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A pilot program is assessing whether self-testing for the cancer-causing virus can reach women who otherwise might not get screened.
The Gardasil 9 vaccine protects against nine types of HPV.
Data between 2005 and 2019 reveal the decline in cervical screenings—and the most common reasons women listed for not receiving them.
The United States Congress designated January as Cervical Health Awareness Month.
A look back at some of the most important science and treatment news Cancer Health covered this year.
Early vaccination reduces the risk of cervical cancer by nearly 90%, but many young people remain unprotected.
Rates of oropharyngeal cancer, largely preventable by the HPV vaccine, are rising, especially in the Midwest and Southeast.
A majority people with oral and throat cancer tested positive for DNA from high-risk HPV types in their saliva.
The antibody-drug conjugate Tivdak led to remission in 24% of cervical cancer patients.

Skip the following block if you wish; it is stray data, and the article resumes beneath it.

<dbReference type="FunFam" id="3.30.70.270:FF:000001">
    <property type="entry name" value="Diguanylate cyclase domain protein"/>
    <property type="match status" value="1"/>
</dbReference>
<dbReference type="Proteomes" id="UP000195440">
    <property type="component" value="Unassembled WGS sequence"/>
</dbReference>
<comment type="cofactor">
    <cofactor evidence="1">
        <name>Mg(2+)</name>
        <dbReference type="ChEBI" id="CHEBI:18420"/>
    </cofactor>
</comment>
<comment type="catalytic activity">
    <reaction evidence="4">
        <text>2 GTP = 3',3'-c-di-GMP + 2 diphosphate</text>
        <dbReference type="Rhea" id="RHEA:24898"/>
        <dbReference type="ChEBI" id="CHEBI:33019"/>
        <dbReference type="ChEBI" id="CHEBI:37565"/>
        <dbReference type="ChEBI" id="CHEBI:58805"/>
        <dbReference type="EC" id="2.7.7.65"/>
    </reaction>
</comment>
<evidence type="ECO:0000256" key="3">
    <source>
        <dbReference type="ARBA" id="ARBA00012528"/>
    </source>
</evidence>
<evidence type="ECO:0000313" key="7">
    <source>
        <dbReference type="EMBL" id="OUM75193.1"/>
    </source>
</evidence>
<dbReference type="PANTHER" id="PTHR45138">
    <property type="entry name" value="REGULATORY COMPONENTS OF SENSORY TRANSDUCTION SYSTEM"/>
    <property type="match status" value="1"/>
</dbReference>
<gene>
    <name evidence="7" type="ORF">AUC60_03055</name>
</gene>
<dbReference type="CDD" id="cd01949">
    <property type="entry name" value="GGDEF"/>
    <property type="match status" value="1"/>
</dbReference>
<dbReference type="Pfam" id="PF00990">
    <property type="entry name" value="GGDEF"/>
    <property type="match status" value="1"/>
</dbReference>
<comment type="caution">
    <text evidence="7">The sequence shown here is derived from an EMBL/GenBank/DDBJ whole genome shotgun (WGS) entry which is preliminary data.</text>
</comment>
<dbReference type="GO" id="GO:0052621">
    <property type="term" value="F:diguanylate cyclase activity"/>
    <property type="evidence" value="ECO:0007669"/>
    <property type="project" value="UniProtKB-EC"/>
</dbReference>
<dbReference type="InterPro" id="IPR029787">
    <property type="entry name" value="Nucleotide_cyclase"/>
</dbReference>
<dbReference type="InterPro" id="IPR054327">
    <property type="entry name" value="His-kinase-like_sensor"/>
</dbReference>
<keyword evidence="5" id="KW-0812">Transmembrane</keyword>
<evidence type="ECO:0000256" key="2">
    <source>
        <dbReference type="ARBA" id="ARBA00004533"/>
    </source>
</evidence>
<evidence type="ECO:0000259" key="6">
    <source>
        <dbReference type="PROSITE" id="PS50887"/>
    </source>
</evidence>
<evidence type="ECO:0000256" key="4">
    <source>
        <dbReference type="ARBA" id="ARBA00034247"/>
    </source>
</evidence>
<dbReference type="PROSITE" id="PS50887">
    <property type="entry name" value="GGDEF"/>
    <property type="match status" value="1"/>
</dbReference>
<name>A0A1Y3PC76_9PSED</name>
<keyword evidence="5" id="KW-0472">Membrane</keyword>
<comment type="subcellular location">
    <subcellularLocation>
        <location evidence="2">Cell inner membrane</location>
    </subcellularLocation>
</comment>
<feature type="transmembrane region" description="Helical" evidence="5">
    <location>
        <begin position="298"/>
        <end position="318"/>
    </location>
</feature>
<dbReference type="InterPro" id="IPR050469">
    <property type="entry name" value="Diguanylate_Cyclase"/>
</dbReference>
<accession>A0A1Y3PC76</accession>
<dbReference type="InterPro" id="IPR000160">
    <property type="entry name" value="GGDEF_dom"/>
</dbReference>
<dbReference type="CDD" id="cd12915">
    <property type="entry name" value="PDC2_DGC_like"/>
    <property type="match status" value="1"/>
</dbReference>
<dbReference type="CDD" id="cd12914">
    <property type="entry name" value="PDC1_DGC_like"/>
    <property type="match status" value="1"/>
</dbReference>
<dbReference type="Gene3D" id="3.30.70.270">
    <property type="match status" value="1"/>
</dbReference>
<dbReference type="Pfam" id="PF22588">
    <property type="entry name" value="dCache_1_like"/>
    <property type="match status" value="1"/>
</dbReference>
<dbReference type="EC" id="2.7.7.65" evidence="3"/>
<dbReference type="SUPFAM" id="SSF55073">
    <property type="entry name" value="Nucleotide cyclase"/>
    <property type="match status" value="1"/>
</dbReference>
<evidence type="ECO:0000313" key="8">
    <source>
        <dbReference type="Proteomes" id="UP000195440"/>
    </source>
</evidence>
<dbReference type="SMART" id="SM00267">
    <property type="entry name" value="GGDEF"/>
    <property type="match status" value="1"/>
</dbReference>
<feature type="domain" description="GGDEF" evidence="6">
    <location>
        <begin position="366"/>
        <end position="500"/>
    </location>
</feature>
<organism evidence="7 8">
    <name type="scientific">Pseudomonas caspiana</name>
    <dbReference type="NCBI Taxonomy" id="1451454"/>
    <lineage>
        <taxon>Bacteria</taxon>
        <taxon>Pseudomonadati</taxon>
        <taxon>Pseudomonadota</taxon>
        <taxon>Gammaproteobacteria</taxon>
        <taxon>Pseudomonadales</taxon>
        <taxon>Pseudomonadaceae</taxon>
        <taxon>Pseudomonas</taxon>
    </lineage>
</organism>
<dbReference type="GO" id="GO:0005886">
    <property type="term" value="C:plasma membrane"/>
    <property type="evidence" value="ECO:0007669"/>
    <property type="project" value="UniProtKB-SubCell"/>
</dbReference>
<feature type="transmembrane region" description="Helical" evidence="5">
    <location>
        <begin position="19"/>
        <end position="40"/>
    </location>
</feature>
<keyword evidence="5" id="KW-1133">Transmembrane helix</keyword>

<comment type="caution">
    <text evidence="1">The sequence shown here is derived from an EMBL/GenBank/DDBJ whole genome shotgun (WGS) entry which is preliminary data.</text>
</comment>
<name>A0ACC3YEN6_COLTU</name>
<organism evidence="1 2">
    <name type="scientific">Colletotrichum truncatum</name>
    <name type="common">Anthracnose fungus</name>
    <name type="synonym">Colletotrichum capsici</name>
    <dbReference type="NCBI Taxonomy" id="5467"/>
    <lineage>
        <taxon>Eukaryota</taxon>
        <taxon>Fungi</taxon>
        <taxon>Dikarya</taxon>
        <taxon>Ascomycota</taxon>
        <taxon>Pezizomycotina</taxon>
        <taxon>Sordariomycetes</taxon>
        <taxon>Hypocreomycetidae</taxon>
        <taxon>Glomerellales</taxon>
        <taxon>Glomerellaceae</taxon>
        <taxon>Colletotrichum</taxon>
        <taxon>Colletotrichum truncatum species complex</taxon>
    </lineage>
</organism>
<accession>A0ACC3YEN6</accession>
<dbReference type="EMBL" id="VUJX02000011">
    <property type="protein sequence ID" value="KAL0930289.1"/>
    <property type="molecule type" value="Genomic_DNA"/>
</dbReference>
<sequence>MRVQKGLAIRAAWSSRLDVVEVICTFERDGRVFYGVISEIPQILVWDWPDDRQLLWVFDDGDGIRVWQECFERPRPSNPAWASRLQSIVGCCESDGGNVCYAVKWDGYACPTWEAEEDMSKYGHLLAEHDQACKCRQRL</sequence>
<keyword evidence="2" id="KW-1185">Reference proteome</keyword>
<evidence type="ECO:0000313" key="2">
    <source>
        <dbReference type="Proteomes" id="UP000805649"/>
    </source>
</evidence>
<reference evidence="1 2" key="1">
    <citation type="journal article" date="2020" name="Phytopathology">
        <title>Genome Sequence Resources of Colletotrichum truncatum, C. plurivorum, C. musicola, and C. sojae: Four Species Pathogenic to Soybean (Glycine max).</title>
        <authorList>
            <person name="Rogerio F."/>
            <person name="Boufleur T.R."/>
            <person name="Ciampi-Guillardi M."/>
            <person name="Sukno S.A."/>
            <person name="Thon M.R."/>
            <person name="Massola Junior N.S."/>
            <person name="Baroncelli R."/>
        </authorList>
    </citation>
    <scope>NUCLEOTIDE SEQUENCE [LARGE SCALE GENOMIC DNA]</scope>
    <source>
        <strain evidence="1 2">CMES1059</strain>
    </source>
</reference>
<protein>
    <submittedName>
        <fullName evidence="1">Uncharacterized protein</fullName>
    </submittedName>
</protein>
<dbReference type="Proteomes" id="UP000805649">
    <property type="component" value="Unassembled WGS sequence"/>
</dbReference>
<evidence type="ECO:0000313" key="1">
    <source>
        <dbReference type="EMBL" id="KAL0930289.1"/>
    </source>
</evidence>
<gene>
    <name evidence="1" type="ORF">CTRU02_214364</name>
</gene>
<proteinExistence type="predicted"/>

Teens can receive the cancer-preventing HPV vaccine at the same time as their COVID-19 vaccine.
The vaccine protects against nine types of human papillomavirus, including those that cause cervical and anal cancer.
The COVID-19 pandemic has interrupted key health services for children and adolescents, including HPV vaccination for cancer prevention.
However, other malignancies caused by human papillomavirus, including anal and oral cancers, are on the rise.
While researchers try to figure out whether treating early anal tissue changes can prevent cancer, some are investigating treatments.
Mutations can affect how viruses behave and how well drugs and vaccines work.
Multiple oral sex partners are also linked to oral cancers, but the answer isn’t abstinence—it’s the HPV vaccine.
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